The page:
Selected libraries will receive $10,000 or $20,000 to support costs related to their community engagement project; virtual training to assist project directors in developing their community engagement, facilitation, and disability service skills; a suite of online resources developed to support local programs; and technical and project support from the ALA Public Programs Office throughout the grant term.


The opportunity is open to libraries serving small and rural communities in the U.S. and U.S. territories. To be eligible, a library must be located in an area that’s more than, or equal to, five miles from an urbanized area and with a population of 25,000 or less, in keeping with Institute of Museum and Library Services (IMLS) definitions of small and rural libraries.


Additional information regarding Libraries Transforming Communities: Accessible Small and Rural Communities, Grant Advisor RFP requirements and how to apply for grants is available at https://www.ala.org/tools/librariestransform/libraries-transforming-communities/access/rfp.

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Art Resources Transfer's Library Program provides free books on art and culture to public libraries, schools, and incarcerated readers nationwide.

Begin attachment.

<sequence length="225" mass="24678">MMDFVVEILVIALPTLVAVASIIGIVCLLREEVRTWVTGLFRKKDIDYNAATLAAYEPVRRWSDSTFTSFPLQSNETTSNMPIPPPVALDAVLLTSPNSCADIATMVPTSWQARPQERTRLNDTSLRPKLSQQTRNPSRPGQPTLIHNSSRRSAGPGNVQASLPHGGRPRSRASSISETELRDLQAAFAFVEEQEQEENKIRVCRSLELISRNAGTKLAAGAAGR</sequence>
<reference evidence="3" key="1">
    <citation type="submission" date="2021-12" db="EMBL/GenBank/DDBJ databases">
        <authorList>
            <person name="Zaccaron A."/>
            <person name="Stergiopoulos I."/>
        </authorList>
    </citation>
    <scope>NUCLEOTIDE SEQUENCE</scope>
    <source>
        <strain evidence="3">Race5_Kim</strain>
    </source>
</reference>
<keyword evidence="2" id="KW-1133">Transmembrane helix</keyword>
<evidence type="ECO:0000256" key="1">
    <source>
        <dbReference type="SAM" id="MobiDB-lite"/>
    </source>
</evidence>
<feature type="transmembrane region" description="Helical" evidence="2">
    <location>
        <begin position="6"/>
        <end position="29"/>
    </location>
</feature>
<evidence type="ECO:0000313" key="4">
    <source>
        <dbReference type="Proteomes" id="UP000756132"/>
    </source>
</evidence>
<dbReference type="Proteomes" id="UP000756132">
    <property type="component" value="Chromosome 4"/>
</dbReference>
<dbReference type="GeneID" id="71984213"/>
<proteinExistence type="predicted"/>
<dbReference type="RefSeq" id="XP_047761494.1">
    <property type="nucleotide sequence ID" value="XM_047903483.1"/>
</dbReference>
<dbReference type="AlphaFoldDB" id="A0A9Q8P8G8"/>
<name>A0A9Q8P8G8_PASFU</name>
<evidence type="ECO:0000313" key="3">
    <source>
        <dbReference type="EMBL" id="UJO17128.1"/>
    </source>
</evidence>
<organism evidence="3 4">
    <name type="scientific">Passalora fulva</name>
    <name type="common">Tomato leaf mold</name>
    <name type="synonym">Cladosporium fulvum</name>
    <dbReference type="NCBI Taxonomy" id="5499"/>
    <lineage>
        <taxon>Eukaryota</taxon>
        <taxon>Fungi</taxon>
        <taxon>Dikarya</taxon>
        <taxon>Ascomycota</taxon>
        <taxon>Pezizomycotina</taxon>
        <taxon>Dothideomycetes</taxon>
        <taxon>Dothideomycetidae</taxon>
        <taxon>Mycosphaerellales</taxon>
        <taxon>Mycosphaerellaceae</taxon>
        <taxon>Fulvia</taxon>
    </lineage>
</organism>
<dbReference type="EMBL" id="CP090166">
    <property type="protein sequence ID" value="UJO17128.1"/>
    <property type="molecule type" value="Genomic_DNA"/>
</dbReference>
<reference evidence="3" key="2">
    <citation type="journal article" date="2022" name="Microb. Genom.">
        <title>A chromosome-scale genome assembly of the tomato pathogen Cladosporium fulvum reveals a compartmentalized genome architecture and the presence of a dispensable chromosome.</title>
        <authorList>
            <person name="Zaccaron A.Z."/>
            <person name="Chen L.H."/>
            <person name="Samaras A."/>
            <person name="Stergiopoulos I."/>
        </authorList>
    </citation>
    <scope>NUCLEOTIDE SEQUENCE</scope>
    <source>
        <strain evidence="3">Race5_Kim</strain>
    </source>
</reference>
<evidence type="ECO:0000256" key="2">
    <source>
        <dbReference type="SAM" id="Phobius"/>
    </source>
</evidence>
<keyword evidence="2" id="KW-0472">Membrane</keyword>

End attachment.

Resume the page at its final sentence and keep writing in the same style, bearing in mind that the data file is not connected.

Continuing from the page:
The book catalog offers 300+ titles published by leading museums, galleries, and independent presses nationwide. Books are free and shipped free of charge. To get started, sign up through the website here.

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The NNLM All of Us Program Center Community Awards will provide funding to community-serving libraries and organizations to meet the following goals:


  • Further individual and communities’ knowledge of and/or skills related to health literacy, digital literacy, and/or understanding of clinical medical research.
  • Build and strengthen partnerships with communities who are underrepresented in biomedical research (Definitions (PDF, 29.3 KB))